This is one of those foods that people seem to either love or hate. If you don’t like fried liver and onions, there are other ways to enjoy liver. Liverwurst sandwiches and liver pate on crackers are other ways to add liver to the diet. Chicken liver is a flavorful addition to gravies. All animal liver is high in mental health nutrients. The good news for people who haven’t developed a taste for it is that its nutrition is very concentrated. So, a little goes a long ways. Liver is high in protein, iron, potassium, selenium, zinc, niacin, B6, and folate. Liver’s most important claim to fame is its B12 content; 4 oz. of beef liver has over 1200% of the daily requirement of B12! Since B12 stores in our own livers, eating a small amount of liver once or twice a month will ensure adequate reserves of B12. I highly recommend eating only organic liver from grass fed animals.
Besides fatty fish like salmon, and some mushrooms, eggs are one of the few food sources of vitamin D. They are high in protein and can also be a source of omega 3’s if they come from pasture raised chickens. Eggs are a good source of vitamin B12.
Yogurt is a cultured (fermented) food with billions of probiotic bacteria. Probiotics aid in breaking down nutrients for better absorption. This not only improves digestion, it allows the body and brain to better use the nutrients we consume. Recent research suggests a link between good gut health and good mental health. Good bacteria in the gut is essential for good gut health. Different brands of yogurt have different combinations of cultures (bacteria). It is good to switch between different brands to get a variety of bacteria. Also make sure the yogurt has live cultures. Greek yogurt generally has the highest protein content with a thicker consistency, making it a good substitute for sour cream. There are so many fun ways to eat yogurt. Add it to hot or cold cereal, to fruit parfaits and smoothies, potato topping, cold soups, salad dressings….the list is almost endless.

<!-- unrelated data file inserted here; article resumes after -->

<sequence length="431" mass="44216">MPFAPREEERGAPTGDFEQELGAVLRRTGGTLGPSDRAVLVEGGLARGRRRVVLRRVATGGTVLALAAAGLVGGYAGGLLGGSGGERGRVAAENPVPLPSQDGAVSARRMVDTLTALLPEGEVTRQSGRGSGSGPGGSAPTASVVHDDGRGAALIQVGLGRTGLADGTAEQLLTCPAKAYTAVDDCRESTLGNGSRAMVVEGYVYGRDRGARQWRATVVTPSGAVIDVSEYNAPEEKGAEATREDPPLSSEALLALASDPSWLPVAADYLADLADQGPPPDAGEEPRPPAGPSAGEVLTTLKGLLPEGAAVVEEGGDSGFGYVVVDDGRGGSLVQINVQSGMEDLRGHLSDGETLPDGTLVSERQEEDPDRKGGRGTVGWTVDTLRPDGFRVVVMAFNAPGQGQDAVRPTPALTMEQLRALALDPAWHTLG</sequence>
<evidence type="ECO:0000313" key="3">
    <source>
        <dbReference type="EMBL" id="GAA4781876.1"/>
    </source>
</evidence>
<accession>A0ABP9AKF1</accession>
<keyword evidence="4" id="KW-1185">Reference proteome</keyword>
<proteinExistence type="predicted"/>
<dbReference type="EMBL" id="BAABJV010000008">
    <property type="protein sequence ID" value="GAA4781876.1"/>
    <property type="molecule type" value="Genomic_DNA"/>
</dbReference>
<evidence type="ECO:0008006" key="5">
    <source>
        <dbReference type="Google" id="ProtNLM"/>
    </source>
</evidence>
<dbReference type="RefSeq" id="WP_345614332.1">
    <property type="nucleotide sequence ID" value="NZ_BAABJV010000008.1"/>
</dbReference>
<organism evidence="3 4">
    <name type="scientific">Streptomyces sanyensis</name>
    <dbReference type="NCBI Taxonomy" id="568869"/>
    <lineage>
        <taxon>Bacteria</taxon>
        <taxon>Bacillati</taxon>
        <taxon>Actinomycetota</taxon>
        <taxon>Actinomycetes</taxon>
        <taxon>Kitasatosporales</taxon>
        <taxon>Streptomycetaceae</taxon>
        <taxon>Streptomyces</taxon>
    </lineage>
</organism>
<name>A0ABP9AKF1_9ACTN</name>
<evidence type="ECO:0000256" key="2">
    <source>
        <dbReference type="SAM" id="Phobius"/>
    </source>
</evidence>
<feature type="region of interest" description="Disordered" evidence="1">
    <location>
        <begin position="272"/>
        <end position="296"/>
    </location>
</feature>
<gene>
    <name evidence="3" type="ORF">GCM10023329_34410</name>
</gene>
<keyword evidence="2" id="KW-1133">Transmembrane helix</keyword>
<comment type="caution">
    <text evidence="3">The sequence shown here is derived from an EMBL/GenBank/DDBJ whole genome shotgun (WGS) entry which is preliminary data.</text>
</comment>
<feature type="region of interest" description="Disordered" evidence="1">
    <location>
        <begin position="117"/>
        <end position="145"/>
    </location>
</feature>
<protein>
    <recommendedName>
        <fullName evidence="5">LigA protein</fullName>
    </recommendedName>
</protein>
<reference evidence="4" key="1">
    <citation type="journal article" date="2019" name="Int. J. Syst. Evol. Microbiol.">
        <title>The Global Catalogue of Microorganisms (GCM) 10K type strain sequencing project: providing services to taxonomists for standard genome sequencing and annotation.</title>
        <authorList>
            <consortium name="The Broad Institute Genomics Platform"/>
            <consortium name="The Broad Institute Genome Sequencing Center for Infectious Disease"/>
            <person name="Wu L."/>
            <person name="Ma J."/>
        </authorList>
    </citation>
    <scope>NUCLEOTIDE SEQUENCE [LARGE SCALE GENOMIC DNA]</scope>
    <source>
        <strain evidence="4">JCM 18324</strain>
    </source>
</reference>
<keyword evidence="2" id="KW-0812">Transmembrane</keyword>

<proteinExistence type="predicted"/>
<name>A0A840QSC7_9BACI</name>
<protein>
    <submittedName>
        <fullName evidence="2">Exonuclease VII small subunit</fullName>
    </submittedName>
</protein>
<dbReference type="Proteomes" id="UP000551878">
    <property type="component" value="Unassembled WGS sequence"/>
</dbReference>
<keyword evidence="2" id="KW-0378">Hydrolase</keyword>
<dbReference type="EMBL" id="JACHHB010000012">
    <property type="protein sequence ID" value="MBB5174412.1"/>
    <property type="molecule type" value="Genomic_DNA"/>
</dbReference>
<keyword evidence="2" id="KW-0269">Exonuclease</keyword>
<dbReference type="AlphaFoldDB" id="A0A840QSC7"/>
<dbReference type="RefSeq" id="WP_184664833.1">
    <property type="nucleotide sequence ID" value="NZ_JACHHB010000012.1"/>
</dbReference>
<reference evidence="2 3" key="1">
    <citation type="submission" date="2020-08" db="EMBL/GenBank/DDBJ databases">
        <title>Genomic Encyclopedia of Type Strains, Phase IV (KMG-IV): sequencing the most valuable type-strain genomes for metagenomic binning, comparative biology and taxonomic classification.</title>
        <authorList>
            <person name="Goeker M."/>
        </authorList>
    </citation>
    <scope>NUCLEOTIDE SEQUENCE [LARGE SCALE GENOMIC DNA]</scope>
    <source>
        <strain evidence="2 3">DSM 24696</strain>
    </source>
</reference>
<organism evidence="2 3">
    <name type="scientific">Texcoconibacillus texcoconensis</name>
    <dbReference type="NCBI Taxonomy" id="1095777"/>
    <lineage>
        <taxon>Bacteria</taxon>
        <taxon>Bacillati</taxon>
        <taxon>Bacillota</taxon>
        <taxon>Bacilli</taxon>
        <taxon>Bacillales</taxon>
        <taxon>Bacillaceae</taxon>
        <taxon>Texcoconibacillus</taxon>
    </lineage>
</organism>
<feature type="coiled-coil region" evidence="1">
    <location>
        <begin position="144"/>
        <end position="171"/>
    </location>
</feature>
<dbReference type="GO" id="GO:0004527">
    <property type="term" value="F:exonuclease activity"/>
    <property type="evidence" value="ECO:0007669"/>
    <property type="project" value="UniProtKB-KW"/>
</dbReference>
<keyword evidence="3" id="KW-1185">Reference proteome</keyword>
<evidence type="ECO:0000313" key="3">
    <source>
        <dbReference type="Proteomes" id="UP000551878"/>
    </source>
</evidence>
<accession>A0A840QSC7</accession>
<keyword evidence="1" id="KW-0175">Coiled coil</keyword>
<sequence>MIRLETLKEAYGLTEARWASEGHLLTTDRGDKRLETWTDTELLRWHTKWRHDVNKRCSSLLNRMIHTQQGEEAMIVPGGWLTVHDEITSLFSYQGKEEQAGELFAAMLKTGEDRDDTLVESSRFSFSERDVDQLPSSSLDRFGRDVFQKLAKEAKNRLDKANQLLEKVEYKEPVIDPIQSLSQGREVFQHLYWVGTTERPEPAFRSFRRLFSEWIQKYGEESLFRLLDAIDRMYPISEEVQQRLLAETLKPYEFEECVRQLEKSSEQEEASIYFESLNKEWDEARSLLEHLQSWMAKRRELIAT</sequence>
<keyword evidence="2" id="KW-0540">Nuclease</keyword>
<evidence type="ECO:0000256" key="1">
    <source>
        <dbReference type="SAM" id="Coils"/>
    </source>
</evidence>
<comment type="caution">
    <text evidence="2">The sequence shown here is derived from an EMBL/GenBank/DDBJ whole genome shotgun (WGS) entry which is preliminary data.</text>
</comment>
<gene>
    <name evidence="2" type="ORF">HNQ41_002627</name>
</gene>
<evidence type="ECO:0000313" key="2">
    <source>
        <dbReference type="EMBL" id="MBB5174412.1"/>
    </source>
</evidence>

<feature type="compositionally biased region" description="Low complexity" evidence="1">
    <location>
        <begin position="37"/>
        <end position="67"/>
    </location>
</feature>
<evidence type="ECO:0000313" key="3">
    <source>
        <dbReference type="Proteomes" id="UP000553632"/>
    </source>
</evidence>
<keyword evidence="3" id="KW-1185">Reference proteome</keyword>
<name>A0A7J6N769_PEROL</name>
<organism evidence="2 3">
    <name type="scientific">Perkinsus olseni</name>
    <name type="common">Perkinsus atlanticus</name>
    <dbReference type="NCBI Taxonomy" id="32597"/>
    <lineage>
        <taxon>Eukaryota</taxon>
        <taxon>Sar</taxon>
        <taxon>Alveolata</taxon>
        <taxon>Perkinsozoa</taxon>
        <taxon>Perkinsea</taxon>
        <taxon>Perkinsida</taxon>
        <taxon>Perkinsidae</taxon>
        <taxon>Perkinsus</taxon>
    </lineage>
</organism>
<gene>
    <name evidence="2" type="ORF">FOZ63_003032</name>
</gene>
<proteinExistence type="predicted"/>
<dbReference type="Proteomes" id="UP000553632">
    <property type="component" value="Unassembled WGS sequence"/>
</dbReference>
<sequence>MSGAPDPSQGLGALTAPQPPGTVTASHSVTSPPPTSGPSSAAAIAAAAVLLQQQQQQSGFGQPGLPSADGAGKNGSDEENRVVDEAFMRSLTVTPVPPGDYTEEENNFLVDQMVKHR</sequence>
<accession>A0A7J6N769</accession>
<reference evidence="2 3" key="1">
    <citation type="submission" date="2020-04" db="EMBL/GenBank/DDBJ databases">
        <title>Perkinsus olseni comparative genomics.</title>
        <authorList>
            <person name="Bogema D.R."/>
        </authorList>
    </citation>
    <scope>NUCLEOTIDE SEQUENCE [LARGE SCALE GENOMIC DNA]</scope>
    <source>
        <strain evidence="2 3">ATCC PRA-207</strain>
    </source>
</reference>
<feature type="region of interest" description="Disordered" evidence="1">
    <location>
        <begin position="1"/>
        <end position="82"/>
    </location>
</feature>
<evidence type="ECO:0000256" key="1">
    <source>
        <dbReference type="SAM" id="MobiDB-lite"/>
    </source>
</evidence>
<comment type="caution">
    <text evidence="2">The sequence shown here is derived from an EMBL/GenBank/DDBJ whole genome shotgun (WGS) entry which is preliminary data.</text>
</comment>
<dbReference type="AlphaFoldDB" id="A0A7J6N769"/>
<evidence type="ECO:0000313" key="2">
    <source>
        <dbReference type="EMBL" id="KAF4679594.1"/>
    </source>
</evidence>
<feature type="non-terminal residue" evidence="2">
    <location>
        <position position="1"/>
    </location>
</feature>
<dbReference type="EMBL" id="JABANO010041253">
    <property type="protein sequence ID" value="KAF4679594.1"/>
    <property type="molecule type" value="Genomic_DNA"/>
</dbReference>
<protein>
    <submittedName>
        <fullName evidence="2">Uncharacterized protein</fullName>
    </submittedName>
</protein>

Besides probiotics and protein, yogurt is also an excellent source of calcium, potassium, and B vitamins, including B12.
Zinc is an important mental health nutrient and oysters are far and away higher in zinc than any other food. 4 oz of cooked oysters have more than 5X the recommended daily amount of zinc. Oysters are also good sources of vitamin B12, calcium, and magnesium.
This often overlooked nut is the King of Nuts when it comes to mental health nutrients. Like other nuts, the brazil nut is a great source of vitamin E, magnesium, and tryptophan. But the thing that distinguishes the brazil nut from all other nuts is its selenium content. Six brazil nuts have 537 mcg of selenium compared to almonds’ 0.2 mcg and cashews’ 0.7. One brazil nut provides about 125% of the daily requirement of selenium.
Blueberries, raspberries, strawberries, and blackberries as well as other berries are rich in vitamin C and other powerful antioxidants. They also have important fiber, potassium and digestive enzymes. Berries can be cooked or eaten raw, added to yogurt, cereal, or smoothies.
A good place to start
As stated earlier, there is a synergistic relationship between nutrients in food. Incorporating these “Top 10” foods into your diet will provide particular big-ticket nutrients. And because food is not just comprised of one or two nutrients, eating these foods will provide many other nutrients important to good mental health. The key to mental health nutrition is eating nutrient dense food as part of a wide variety of whole, real food.